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100 Ways To Live A Better0 Life – 87. Trust Your Emotions

Don’t underestimate your emotions. Or overestimate them. Your emotions are your feedback system and for that they are very important. Trying to ignore your emotions is like depriving yourself from lights in a car running in the middle of the night.

We’re equipped with this fantastic set of tools called emotions, yet we chose not to use them. By fear of “breaking” it or just by lack of trust. Emotions are the most sensitive tool for assessing our path.

Positive emotions: we’re on the good track, negative emotions: there’s something we should work on. You may chose how to express your emotions if you want, but not trusting them would be simply stupid.

Look into your heart first. And then, if everything is fine there, bring everything in your mind for some adjustments.

How To Trust Your Emotions Without Getting Emotional

Fear, joy, sadness, exhilaration, all these are emotions. Feelings. We all know how to express them, yet we can have quite a hard time explaining what they are.

At their core, emotions are a feedback mechanism. Their main function is to close the “loop” in our interaction with the world. Every time we finish an interaction, we feel something. Emotions are directly linked to what we do (or think, if you want to put it that way).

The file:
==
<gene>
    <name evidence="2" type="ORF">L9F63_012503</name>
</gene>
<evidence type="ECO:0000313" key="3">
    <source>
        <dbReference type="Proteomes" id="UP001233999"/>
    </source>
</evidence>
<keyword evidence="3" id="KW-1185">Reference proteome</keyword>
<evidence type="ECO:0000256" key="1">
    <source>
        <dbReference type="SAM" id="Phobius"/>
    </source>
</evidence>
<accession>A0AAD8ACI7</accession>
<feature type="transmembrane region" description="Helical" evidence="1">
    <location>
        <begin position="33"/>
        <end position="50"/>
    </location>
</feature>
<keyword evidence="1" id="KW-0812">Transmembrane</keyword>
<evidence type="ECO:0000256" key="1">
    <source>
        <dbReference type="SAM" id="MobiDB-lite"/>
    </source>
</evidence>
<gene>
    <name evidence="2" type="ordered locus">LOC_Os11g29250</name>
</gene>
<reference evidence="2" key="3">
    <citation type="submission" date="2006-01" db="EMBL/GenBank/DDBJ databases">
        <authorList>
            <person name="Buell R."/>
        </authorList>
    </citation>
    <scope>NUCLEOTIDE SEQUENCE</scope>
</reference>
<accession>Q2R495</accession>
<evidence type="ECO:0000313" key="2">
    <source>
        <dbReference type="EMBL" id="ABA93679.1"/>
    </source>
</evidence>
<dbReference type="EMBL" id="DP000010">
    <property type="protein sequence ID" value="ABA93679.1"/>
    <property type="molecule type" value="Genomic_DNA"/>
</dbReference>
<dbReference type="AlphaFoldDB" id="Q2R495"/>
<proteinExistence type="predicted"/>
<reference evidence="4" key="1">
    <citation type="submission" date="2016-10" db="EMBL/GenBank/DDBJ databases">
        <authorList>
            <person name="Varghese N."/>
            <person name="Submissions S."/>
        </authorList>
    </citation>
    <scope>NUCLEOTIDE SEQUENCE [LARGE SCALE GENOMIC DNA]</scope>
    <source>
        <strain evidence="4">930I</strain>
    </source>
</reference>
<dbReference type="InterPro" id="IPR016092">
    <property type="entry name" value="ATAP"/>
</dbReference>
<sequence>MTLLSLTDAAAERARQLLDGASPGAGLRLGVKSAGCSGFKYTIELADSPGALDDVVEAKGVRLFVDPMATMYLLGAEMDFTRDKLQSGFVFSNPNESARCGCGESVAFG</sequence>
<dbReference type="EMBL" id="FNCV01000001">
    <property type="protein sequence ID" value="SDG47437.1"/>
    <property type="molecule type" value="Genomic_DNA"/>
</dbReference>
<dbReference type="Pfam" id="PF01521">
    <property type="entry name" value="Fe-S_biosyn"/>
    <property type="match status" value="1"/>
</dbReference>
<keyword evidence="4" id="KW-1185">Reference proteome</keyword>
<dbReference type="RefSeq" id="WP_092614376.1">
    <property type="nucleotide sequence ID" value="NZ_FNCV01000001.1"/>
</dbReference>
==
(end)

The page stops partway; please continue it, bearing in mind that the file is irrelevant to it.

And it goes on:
Our capacity to discriminate between things made us separate those feelings into “good” (or pleasant) and “bad” (or unpleasant) feelings. But regardless of their polarity, feelings are always arising as a consequence of some interaction.

I think emotions are fundamental not only for survival, but also for evolution. As long as we get correct, meaningful feedback for our actions, we can calibrate. We can adjust and change course if the feedback we get is not relevant for our journey. Emotions are our internal radar.

I know that defining emotions as a feedback mechanism can be a little bit unusual. But the easiest way to understand this is to observe how children are behaving. Children aren’t corrupted, yet, their internal feedback system is still working. When a child does something good, when a child succeed in assembling a new toy, for instance, you will notice. That child will have very positive emotions. And when an interaction is not good for that same child, when he hurts himself, for instance, you will also notice. That child will most likely cry a lot.

As we grow over, leaving the childhood behind and blending into adulthood, this feedback mechanism is damaged. Instead of continuing to give accurate information, instead of acting like a compass for our life, it literally ruins it.

And not because the emotions are corrupted, no, they don’t change. Joy is still joy and sadness is still sadness.

What changes is us. Our choices. And the one and only problem is our attachment to the  “pleasant” emotions and the subsequent drive to recreate them. We get so attached to positive emotions that we want to experience them more and more, without caring about the actions that generated those feelings. We want to experience them just because we feel nice. Because they taste good, so to speak.